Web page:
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Plan International USA statement on the importance of inclusive, quality education

Plan International USA calls on the U.S. Government and the international community to maintain investments to improve policies, strategies and programs that ensure universal access to quality education for children, particularly girls and children who are at-risk, marginalized and vulnerable. 

Plan supports the international benchmark of 20% minimum of national budgets, or 6% of the Gross National Product, to be allocated to education, half of which should be spent on basic education. Globally, 263 million children between the ages of 6 and 17 are out of school, including: 

  • 61 million children of primary school age (6-11 years).
  • 60 million young adolescents of lower secondary school age (12-14 years). 
  • 142 million young people of upper secondary school age (15-17 years).  

More than half of all out of school children live in Sub-Saharan Africa and Southern Asia. Girls, children with disabilities and children from ethnic, cultural or linguistic minority groups are often the hardest hit and are most frequently excluded from education. 

Of the 25 million children who will never start school, 15 million are girls. Poverty heightens disparity in access to education: In the poorest 20% of households, only 64% of all school-aged children enroll in school, compared to 90% of children in the richest 20% of households. 

The social and economic benefits of education for girls are well documented. A long-term study in Guatemala found that for each additional year a girl spent in school, the age at which she had her first child was delayed by approximately 6-10 months. A single year of primary school for a girl has been shown to increase women’s wages later in life by 10% to 20%, while the returns on female secondary education are between 15% and 25%. Increasing girls’ access to education improves their maternal health: In Burkina Faso, mothers with secondary education are twice as likely to give birth more safely in health facilities than those with no education.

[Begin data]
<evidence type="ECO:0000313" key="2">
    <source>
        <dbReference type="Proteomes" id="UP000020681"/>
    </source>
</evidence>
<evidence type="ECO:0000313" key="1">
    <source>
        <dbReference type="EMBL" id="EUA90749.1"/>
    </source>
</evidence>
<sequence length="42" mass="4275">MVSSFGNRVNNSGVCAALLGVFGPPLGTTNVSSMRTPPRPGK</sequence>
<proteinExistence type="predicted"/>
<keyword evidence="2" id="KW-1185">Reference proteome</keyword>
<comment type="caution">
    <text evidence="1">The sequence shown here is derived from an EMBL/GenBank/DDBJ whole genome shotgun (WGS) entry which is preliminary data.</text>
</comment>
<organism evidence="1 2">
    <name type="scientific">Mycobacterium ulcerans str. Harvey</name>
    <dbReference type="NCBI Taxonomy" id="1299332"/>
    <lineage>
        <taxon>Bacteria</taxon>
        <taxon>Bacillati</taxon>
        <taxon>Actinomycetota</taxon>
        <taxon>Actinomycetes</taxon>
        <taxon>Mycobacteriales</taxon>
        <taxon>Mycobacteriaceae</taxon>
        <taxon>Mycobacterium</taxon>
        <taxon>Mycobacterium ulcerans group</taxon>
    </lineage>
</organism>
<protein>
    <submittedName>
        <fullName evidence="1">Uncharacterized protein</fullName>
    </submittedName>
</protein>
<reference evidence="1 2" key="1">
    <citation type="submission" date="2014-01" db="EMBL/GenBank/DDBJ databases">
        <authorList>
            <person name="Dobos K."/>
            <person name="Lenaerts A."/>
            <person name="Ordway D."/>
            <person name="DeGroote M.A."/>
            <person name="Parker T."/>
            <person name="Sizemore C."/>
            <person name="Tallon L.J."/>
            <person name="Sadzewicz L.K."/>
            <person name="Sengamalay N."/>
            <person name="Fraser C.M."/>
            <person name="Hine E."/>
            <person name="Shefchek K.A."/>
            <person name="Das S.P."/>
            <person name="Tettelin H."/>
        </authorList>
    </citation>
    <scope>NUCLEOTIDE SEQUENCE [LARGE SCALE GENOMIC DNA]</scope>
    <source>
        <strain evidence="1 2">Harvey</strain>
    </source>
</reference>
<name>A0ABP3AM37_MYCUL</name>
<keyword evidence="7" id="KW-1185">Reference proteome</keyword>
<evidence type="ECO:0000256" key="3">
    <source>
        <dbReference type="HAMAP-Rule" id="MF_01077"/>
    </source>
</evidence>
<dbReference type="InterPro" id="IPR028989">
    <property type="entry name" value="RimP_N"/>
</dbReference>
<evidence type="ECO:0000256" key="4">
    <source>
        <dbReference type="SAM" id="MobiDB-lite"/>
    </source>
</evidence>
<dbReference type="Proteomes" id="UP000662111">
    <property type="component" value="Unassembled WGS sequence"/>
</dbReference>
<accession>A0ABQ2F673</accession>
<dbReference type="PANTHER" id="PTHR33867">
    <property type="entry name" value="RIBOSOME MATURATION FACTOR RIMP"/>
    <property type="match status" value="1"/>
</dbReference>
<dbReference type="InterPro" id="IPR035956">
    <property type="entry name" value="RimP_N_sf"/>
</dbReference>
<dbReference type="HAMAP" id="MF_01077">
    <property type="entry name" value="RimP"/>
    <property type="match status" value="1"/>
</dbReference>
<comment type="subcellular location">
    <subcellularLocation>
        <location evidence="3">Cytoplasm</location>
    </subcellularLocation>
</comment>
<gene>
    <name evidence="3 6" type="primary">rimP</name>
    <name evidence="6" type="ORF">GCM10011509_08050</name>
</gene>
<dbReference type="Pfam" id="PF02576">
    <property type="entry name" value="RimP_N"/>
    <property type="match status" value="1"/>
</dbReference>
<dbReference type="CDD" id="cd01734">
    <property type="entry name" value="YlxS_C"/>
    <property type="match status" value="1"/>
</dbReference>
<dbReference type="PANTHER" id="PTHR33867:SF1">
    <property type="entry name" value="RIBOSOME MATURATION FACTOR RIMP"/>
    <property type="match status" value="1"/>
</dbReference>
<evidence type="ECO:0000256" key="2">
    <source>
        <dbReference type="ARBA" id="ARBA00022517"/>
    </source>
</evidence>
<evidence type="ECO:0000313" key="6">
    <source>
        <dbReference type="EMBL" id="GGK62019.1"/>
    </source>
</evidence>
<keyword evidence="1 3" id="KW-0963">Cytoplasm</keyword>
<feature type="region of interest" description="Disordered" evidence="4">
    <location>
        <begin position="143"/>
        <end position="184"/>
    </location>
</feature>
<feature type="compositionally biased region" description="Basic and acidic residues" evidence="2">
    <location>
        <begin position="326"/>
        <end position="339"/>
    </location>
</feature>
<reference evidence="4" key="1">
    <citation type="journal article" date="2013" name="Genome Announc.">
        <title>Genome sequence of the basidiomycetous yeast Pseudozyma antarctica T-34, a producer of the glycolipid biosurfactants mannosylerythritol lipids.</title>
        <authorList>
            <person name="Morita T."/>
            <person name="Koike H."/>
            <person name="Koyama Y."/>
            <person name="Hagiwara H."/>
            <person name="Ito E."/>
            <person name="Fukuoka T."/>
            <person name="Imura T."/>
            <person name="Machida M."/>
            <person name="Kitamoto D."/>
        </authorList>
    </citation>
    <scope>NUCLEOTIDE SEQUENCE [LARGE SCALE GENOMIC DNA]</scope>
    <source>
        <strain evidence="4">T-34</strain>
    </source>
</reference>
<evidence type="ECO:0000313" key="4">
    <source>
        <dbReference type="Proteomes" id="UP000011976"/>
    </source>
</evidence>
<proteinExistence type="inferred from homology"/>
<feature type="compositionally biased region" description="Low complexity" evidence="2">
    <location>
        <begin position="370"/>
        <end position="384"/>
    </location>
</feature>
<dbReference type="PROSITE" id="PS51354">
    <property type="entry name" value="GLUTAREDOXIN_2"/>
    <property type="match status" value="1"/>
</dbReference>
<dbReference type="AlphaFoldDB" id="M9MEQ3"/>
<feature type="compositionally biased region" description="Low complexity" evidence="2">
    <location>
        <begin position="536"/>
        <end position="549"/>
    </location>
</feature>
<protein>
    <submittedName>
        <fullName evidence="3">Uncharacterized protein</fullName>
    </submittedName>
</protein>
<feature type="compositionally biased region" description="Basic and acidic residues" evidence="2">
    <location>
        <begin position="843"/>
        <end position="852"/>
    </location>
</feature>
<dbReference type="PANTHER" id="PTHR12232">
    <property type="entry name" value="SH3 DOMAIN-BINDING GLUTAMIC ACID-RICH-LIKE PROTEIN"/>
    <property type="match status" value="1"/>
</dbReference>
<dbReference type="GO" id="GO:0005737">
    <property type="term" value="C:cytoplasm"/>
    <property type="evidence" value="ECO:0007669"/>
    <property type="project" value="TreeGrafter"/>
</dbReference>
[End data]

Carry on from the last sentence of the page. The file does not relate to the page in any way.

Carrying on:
While gender gaps in education are slowly narrowing, many laws, policies and behaviors still prevent girls from benefiting equitably from education, including gender-based violence at school, failure to include girls in decision-making and discriminatory practices like gendered division of household labor. Addressing these gender inequalities is critical because they heighten all other forms of exclusion.  

Plan addresses gender inequality through four interconnected approaches: 

  • We contribute to changes in institutions, policies and laws that ensure all children — and especially girls — can complete their education.  
  • We aim for equal access, transition and completion of education by breaking down the barriers that prevent children from accessing and moving through different stages of education.  
  • Our work creates a positive learning environment that provides meaningful and relevant education, supporting children to meet their fullest potential.  
  • We focus on strengthening processes of citizenship and accountability so that communities and children can engage in and have real influence on their education.

Inclusive education is critical to combating discrimination and growing strong, stable families, communities and countries. Plan calls on the U.S. Government to continue investments in education so that girls everywhere can learn, lead, decide and thrive.

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